The University of Sheffield and engineering manufacturer Tinsley Bridge have been pioneering new approaches to industrial Internet of Things (IoT) applications through the innovative Pitch-In project.
The suite of technologies and capabilities that come under the umbrella of the Internet of Things (IoT) have enormous potential in manufacturing. Perhaps most transformative is the ability to implement predictive maintenance of machine tools and other equipment. In this scenario, a suite of sensors can continuously monitor and report on the working condition of equipment, flagging issues before they arise. This has the potential to prevent costly unscheduled downtime.
Both academia and industry are interested in technical solutions – but there remains a sizeable gap between theory and practice, as Prof Ash Tiwari, RAEng/Airbus Research Chair in Digital Manufacturing at the University of Sheffield, explains as the academic lead for this project.
“There are a number of research studies on the development and application of state-of-the-art IoT technologies for manufacturing processes. However, there is very limited research on how these technologies could be adapted for existing/legacy processes and what resources are required to enable this in industry.”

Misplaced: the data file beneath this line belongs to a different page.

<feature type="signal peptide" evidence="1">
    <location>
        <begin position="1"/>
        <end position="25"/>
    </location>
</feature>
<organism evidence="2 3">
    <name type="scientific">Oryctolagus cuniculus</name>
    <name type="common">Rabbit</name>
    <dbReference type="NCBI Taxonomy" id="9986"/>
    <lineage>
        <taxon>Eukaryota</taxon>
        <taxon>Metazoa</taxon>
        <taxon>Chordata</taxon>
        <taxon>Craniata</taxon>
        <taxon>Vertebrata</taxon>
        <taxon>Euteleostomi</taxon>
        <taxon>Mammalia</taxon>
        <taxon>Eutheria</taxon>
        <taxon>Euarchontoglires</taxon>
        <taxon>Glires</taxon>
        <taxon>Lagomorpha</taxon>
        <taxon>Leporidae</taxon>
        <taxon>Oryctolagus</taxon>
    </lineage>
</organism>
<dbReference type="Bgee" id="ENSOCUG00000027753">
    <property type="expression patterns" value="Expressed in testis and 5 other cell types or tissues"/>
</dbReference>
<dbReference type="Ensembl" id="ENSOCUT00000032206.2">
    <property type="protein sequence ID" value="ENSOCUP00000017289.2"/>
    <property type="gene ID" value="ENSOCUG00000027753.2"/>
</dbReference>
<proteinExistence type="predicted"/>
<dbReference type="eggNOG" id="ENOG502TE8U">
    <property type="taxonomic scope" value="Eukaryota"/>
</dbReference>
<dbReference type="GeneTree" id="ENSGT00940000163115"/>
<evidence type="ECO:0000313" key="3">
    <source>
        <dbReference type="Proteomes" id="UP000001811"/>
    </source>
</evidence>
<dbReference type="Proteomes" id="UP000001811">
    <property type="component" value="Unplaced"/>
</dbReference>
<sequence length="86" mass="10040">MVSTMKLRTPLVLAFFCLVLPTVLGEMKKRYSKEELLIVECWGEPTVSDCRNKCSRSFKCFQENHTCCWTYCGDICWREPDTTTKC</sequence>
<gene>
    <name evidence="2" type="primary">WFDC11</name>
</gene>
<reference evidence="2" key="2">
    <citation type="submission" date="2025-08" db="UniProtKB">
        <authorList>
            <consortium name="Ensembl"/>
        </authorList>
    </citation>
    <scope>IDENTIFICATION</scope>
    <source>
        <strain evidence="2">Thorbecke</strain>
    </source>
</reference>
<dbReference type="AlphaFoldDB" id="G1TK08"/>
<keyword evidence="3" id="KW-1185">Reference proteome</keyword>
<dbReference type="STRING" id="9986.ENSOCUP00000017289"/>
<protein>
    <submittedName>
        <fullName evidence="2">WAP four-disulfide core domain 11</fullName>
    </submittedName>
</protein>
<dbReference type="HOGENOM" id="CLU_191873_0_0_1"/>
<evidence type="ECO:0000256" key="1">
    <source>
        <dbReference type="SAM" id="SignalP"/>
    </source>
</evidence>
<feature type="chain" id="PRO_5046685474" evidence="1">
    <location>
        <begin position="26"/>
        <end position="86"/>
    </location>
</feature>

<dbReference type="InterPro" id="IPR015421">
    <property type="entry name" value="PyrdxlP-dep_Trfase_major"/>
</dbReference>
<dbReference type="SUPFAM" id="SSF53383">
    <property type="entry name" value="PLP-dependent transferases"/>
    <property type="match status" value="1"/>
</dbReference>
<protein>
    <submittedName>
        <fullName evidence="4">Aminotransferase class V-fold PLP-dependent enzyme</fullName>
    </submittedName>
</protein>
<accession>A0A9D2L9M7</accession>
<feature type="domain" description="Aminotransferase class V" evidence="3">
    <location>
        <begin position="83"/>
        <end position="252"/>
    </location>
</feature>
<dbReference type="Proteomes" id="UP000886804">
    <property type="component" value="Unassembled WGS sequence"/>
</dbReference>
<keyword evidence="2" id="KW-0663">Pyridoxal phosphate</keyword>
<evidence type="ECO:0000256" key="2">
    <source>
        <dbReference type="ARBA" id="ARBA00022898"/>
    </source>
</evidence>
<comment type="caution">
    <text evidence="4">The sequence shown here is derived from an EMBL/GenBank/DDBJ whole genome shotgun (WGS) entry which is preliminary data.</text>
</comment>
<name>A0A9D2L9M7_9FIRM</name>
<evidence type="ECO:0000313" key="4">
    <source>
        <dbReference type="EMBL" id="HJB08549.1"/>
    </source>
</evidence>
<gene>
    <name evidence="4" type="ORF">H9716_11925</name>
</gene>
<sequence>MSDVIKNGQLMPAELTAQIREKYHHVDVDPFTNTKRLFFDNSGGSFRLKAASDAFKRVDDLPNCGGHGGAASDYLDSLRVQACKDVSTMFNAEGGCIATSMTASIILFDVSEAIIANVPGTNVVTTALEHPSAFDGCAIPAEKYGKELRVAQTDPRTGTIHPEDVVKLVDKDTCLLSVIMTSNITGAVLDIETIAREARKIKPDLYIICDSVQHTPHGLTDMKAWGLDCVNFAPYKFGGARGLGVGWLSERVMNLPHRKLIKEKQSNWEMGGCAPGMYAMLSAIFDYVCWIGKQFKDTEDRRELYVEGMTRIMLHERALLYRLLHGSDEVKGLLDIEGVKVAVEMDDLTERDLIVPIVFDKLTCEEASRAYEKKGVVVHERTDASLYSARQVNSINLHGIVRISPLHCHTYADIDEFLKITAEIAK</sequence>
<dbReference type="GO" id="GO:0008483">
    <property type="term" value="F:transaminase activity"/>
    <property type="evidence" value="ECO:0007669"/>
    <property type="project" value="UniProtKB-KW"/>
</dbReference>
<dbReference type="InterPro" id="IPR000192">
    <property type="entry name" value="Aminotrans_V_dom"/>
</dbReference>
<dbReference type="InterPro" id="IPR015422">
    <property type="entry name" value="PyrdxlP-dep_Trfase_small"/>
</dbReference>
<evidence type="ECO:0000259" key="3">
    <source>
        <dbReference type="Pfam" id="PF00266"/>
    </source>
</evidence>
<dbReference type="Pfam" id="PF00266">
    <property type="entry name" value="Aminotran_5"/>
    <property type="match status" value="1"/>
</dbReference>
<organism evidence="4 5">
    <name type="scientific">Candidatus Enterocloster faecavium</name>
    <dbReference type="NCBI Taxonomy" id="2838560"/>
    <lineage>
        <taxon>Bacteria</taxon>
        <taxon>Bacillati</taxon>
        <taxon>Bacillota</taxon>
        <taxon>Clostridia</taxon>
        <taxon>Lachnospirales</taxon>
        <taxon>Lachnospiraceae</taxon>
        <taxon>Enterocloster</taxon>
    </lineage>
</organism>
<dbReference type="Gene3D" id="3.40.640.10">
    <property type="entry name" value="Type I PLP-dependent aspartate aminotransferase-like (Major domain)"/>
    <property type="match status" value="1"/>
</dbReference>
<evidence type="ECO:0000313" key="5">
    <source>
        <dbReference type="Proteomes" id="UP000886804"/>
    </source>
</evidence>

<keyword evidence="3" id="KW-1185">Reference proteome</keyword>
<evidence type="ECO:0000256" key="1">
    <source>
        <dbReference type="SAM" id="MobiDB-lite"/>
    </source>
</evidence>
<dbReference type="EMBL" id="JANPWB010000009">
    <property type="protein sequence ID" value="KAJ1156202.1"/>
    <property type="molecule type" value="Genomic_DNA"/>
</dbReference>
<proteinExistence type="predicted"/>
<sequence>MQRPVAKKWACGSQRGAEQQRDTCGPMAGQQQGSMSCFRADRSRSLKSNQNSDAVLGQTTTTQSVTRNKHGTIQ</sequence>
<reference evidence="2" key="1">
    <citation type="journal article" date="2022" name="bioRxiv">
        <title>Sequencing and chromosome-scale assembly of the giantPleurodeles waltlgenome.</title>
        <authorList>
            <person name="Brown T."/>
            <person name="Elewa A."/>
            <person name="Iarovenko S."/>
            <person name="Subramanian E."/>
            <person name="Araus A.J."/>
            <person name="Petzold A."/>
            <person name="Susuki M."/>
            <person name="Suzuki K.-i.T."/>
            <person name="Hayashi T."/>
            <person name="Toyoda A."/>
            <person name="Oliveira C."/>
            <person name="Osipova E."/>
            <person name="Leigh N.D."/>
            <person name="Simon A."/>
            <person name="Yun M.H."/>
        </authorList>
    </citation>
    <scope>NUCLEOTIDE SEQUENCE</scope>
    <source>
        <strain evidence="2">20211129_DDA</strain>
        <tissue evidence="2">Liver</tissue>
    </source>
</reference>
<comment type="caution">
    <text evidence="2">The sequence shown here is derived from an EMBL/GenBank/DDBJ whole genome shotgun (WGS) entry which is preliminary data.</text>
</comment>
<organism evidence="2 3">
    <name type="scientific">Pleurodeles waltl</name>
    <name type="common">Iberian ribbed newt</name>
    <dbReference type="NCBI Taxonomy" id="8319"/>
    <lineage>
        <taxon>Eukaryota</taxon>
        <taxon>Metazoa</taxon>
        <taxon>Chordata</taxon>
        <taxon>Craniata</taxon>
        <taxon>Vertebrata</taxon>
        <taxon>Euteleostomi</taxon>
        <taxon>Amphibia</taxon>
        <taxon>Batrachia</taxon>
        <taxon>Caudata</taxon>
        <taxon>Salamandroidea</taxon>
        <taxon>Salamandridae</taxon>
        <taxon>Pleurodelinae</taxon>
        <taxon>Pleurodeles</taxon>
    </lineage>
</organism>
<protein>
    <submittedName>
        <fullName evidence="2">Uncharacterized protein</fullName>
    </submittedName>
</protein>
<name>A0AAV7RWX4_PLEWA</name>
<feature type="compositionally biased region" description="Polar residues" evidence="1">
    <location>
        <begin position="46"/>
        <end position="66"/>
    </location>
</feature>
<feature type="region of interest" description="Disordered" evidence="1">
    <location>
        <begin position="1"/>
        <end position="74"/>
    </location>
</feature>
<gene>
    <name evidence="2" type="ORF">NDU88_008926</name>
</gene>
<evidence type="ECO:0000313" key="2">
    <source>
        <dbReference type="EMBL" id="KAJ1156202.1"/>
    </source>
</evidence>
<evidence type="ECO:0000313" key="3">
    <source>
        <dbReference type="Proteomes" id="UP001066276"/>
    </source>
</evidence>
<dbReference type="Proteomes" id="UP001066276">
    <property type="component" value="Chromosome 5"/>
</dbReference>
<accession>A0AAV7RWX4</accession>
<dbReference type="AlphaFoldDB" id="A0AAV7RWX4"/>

Dr Boyang Song, Research Associate in Industrial Internet of Things (IIoT) & Machine Learning at the University of Sheffield, explains as the researcher on this project.
“There are plenty of laboratory studies and prototyping happening; but actually very few end-to-end solutions with the latest state-of-the-art technology being tested in practice, on the factory floor. If the research can get to shop floor, then we can understand problems and capture use cases in a better way. Furthermore, for industry, it can be seen as less risky to host research collaborations within their facilities.”